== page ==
“It’s simply a government choice not to use the power it has. Perhaps it comes from the idea that Myanmar needs mining companies for development, yet without accountability, the harms to communities and the environment far exceed revenues,” F.I. said, also speaking before the coup.
F.I. said the NLD government consistently failed to take action against damaging companies, for no clear reason, adding that the legal framework was already “perfectly adequate” for the government to hold companies accountable. “The Ministry of Natural Resources and Environmental Conservation has the power to bring administrative fines and prosecutions, but it chooses not to,” F.I. said.
A broken EIA system
One of the key problems under the NLD government was a broken EIA procedure. According to law, all projects are required to complete a full EIA. Even if companies simply need to renew their license or want to change their original proposal, they are meant to submit a new EIA. But the reality was different.
Vicky Bowman, director of the Myanmar Centre for Responsible Business, said her organization has seen EIA reports that “look more like press releases for the project than an impartial professional assessment of impacts.”
“Myanmar EIA consultants have told us that they are also pressured by their clients to remove references to negative impacts,” she said.
She said the Environmental Conservation Department refused to prioritize review of high-risk projects, instead ordering all preexisting investments to submit an “environmental compliance audit” at once, which led to a massive backlog of projects that it couldn’t work through. According to Bowman, this “overwhelmed the limited in-country expertise” and led to “a huge pile of paper on ECD’s desk, much of it worthless cut and paste text, which they are still struggling to process.”
Bowman said some projects should not even reach a point where they undergo an EIA. “The best EIA in the world can’t fix a poorly considered and located project whose potential adverse impacts are so severe that nothing could adequately mitigate them. Some of the major dam projects like Mong Ton and Myitsone fall into this category. These projects should be screened out by the government at an early stage,” she said.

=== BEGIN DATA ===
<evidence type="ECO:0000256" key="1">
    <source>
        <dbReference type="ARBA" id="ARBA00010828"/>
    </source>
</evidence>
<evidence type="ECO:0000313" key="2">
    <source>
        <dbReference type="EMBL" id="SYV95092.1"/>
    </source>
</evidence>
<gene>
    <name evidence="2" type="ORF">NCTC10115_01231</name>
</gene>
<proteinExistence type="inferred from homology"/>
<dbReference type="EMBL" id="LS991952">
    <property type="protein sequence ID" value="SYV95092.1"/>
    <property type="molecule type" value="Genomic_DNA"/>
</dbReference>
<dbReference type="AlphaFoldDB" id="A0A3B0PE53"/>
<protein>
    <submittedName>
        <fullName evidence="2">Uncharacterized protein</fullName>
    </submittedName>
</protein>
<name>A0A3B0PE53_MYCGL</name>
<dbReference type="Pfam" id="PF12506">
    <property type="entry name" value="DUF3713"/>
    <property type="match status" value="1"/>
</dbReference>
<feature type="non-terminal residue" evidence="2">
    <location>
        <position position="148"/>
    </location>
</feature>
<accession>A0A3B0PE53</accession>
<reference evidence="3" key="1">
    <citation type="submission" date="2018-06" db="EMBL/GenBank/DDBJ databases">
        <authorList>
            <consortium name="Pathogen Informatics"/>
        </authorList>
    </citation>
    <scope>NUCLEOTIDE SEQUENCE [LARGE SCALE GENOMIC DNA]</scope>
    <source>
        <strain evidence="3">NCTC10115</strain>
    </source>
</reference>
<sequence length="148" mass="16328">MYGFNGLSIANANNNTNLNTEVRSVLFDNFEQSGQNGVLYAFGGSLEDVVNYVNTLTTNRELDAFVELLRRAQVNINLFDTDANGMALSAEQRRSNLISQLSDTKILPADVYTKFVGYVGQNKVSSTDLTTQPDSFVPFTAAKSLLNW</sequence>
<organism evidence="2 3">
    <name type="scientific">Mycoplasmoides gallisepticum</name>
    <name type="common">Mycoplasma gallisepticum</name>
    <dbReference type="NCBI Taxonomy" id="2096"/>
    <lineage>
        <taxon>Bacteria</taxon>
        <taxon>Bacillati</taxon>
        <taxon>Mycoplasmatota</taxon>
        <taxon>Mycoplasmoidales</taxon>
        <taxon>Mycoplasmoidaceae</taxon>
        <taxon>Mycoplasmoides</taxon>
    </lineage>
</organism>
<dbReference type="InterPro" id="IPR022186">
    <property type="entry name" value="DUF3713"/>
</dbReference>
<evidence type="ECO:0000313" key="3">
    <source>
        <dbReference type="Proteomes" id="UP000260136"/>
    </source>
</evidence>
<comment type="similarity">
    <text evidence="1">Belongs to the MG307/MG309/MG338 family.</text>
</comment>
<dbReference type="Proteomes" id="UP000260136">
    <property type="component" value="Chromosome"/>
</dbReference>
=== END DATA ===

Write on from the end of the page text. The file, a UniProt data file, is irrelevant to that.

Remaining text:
Soon after seizing power, Senior General Min Aung Hlaing floated the idea of “generating low-cost hydropower,” leading many to believe that the junta may seek to restart suspended projects like the environmentally devastating Myitsone dam.
Bowman defended the Environmental Conservation Department as “a new department which is slowly building up its experience.” But with the government in the hands of the military, that limited progress may have been lost.
After the coup
While most observers were critical of the NLD’s lack of progress on environmental issues while in power, there was widespread agreement that the situation will likely worsen considerably under military rule.
R.G., an environmental lawyer with extensive experience in the region, said the coup “has been a disaster for the environment and climate change as the military is a corrupt and rent-seeking criminal organization.” R.G. said he expects the new regime will “only be interested in maximizing personal benefit” and “resource exploitation.”
He also said that given the coup was “unconstitutional,” any “permits and approvals issued by the coup are illegal.” While the regime may lack legal legitimacy, it has already moved to replace and reappoint judges, which could pose another problem for environmental protection.
The third lawyer interviewed, F.I., gave a similar assessment. “The junta is not a legitimate government — it simply does not have the right to award [environmental compliance certificates], implement laws, or grant licenses,” F.I. said. Furthermore, the military “has a long history of misappropriating these resources to fund its human rights abuses.”
F.I. said the already broken EIA process will also likely suffer under the new regime, adding it requires “public participation” and for communities to be able to openly object to projects.
“This is not possible under a junta with no respect for human rights, no rule of law, and new laws which mean that any opposition to an EIA process could be seen as ‘hindering’ a public servant, which the junta has made illegal,” F.I. said.
The regional expert, R.G., said he hopes that given the junta’s illegitimacy, the World Bank, countries in the region and other international institutions won’t engage with the military.
R.G. said even China may hesitate to engage with the military, given the possibility that the NLD could return to power. “If they betray the NLD and the Myanmar community then all their projects will be suspended or cancelled after democracy is restored.”
“Until the military goes there is no hope for Myanmar’s environment,” R.G. added.
This story was published with permission from Mongabay.com.